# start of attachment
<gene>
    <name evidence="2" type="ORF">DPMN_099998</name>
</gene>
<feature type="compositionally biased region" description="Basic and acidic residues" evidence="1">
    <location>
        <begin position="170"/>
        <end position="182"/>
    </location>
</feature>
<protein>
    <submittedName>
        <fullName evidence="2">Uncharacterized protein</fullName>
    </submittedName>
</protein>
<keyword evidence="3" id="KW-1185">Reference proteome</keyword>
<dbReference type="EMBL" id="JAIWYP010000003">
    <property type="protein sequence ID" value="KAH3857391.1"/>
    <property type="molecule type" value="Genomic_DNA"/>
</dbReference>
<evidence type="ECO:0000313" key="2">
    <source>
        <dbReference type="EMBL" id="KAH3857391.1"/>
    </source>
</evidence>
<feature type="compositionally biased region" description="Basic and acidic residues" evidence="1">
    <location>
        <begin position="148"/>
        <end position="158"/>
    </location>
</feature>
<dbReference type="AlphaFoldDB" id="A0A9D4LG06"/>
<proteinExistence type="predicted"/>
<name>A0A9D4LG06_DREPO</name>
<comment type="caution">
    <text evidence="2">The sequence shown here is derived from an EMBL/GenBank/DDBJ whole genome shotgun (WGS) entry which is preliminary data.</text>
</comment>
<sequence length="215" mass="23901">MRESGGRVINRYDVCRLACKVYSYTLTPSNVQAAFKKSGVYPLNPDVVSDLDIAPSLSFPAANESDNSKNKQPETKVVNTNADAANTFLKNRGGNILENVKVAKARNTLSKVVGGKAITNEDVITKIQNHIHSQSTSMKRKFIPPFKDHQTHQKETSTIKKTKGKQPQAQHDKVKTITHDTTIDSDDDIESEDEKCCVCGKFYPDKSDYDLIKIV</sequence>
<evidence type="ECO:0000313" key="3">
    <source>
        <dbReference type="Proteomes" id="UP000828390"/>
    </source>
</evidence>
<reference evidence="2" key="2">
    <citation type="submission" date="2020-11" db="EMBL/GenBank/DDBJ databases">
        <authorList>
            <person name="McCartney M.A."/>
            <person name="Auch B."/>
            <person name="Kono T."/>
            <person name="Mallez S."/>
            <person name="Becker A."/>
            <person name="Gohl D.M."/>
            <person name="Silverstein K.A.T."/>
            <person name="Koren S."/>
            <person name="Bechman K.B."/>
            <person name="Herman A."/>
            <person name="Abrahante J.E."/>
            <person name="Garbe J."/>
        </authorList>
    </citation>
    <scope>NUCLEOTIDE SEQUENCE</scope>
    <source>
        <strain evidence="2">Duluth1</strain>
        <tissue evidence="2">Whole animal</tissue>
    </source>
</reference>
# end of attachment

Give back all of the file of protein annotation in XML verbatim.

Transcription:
<gene>
    <name evidence="2" type="ORF">DPMN_099998</name>
</gene>
<feature type="compositionally biased region" description="Basic and acidic residues" evidence="1">
    <location>
        <begin position="170"/>
        <end position="182"/>
    </location>
</feature>
<protein>
    <submittedName>
        <fullName evidence="2">Uncharacterized protein</fullName>
    </submittedName>
</protein>
<keyword evidence="3" id="KW-1185">Reference proteome</keyword>
<dbReference type="EMBL" id="JAIWYP010000003">
    <property type="protein sequence ID" value="KAH3857391.1"/>
    <property type="molecule type" value="Genomic_DNA"/>
</dbReference>
<evidence type="ECO:0000313" key="2">
    <source>
        <dbReference type="EMBL" id="KAH3857391.1"/>
    </source>
</evidence>
<feature type="compositionally biased region" description="Basic and acidic residues" evidence="1">
    <location>
        <begin position="148"/>
        <end position="158"/>
    </location>
</feature>
<dbReference type="AlphaFoldDB" id="A0A9D4LG06"/>
<proteinExistence type="predicted"/>
<name>A0A9D4LG06_DREPO</name>
<comment type="caution">
    <text evidence="2">The sequence shown here is derived from an EMBL/GenBank/DDBJ whole genome shotgun (WGS) entry which is preliminary data.</text>
</comment>
<sequence length="215" mass="23901">MRESGGRVINRYDVCRLACKVYSYTLTPSNVQAAFKKSGVYPLNPDVVSDLDIAPSLSFPAANESDNSKNKQPETKVVNTNADAANTFLKNRGGNILENVKVAKARNTLSKVVGGKAITNEDVITKIQNHIHSQSTSMKRKFIPPFKDHQTHQKETSTIKKTKGKQPQAQHDKVKTITHDTTIDSDDDIESEDEKCCVCGKFYPDKSDYDLIKIV</sequence>
<evidence type="ECO:0000313" key="3">
    <source>
        <dbReference type="Proteomes" id="UP000828390"/>
    </source>
</evidence>
<reference evidence="2" key="2">
    <citation type="submission" date="2020-11" db="EMBL/GenBank/DDBJ databases">
        <authorList>
            <person name="McCartney M.A."/>
            <person name="Auch B."/>
            <person name="Kono T."/>
            <person name="Mallez S."/>
            <person name="Becker A."/>
            <person name="Gohl D.M."/>
            <person name="Silverstein K.A.T."/>
            <person name="Koren S."/>
            <person name="Bechman K.B."/>
            <person name="Herman A."/>
            <person name="Abrahante J.E."/>
            <person name="Garbe J."/>
        </authorList>
    </citation>
    <scope>NUCLEOTIDE SEQUENCE</scope>
    <source>
        <strain evidence="2">Duluth1</strain>
        <tissue evidence="2">Whole animal</tissue>
    </source>
</reference>